The Chair of Wildflower Lewes has hit back at criticism made of overgrown grass verges in the town.
Cllr Jo Carter said she was “shocked” by Cllr Graham Mayhew’s attack – he had described the verges as “an appalling advertisement for our town and a safety hazard”.
She said she was concerned Lewes Town Council is considering spending money on a more intense mowing regime that will “destroy” wildflowers and wildlife verges.
Cllr Carter, a Green Party member who serves on Lewes District Council, said the community group Wildflower Lewes had over the last few years worked to make many of the town’s verges and green spaces bloom with wildflowers.
This had been done in conjunction with the district council and East Sussex Highways.
She said: “Wildflower Lewes has supported the councils in reducing mowing to encourage wildflowers. At the district council, the project complemented a policy to stop using pesticides in our green spaces.
“Wildflower Lewes volunteers have helped plant wildflowers and monitor the verges and wildflower patches. Last year’s monitoring found a very wide range of flowers including little yellow birds-foot-trefoils, bright blue vipers bugloss, and common purple orchids.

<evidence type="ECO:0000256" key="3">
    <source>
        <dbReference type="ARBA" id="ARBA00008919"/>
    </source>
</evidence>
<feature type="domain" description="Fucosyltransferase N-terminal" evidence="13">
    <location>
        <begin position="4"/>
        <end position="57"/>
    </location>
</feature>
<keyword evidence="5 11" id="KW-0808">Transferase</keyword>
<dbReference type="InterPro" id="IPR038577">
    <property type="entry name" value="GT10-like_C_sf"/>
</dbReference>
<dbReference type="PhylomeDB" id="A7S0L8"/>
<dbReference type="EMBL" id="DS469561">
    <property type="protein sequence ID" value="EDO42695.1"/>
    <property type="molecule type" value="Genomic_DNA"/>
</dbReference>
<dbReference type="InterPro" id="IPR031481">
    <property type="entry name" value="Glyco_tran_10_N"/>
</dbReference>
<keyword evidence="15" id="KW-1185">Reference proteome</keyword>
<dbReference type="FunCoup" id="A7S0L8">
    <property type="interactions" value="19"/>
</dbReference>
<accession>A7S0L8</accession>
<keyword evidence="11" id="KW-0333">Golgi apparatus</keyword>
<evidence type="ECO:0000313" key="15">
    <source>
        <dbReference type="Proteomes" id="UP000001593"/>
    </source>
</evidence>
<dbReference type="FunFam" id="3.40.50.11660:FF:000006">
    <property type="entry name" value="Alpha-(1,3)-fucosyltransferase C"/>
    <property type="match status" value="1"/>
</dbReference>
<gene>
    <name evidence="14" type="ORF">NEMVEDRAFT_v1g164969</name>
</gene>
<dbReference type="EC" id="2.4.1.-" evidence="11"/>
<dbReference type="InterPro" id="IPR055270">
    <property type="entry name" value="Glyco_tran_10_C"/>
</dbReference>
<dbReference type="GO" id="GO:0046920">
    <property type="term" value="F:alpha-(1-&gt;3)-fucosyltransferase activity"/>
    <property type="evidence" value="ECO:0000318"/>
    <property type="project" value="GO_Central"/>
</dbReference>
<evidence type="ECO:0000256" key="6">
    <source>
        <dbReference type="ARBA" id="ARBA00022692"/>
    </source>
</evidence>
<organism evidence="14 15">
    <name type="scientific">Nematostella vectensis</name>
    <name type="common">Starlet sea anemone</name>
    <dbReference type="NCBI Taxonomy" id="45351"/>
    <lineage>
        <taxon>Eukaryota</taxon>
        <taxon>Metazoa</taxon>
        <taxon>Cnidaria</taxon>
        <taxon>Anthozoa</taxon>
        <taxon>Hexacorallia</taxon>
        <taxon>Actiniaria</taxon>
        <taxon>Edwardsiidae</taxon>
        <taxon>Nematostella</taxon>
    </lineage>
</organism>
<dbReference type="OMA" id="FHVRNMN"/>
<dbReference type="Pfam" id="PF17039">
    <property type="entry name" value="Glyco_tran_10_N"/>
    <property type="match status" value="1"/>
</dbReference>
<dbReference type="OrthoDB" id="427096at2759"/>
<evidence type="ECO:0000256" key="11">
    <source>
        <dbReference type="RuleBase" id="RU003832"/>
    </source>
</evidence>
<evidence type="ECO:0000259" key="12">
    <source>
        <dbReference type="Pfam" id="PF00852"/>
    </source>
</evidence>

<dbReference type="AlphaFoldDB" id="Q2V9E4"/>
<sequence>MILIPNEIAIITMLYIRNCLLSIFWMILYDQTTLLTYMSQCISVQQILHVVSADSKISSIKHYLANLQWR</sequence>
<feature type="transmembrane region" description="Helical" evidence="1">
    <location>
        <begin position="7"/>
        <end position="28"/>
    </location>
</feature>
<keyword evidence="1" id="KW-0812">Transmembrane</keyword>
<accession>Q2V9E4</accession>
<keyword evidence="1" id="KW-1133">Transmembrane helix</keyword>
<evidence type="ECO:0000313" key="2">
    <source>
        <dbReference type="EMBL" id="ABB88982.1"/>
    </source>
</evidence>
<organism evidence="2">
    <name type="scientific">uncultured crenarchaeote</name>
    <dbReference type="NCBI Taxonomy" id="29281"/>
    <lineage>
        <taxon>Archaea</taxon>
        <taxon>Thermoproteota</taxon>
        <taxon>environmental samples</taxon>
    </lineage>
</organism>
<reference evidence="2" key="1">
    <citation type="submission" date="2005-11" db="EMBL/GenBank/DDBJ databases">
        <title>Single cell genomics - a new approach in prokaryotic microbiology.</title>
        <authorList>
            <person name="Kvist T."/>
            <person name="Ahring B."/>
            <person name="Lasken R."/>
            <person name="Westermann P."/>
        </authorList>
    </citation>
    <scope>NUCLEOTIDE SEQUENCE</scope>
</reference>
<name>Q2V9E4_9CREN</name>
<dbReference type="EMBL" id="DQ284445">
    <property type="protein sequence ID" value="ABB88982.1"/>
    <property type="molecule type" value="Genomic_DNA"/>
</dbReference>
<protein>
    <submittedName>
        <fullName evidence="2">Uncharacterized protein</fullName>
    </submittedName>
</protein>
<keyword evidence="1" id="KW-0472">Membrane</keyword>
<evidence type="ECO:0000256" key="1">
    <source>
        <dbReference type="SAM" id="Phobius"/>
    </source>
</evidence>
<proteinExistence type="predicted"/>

“The group has also found that many people in Lewes are really delighted to have beautiful wildflowers growing on their verges.
“We started a few years ago by asking people at local events to nominate places in town that they wanted to see full of wildflowers – and were astonished by the amount of positive support in Lewes for more flowers and more space for wildlife in our town. We’d love to see more wild verges in Lewes.”
Cllr Carter continued: “The East Sussex Highways decision to change to mowing twice a year was the right one for wildlife and people, instead of shaving all our verges to within an inch of their lives.
“If this mowing twice a year is supplemented with plug planting, and strimmed edges to keep it neat, we could have all the wildlife benefits and some neater and prettier displays of blooms that people can enjoy.”
She added: “Greeting visitors with wildflowers is surely the best way to welcome people to our beautiful town, and show we are a forward-looking place that has learnt to live with our wildlife.”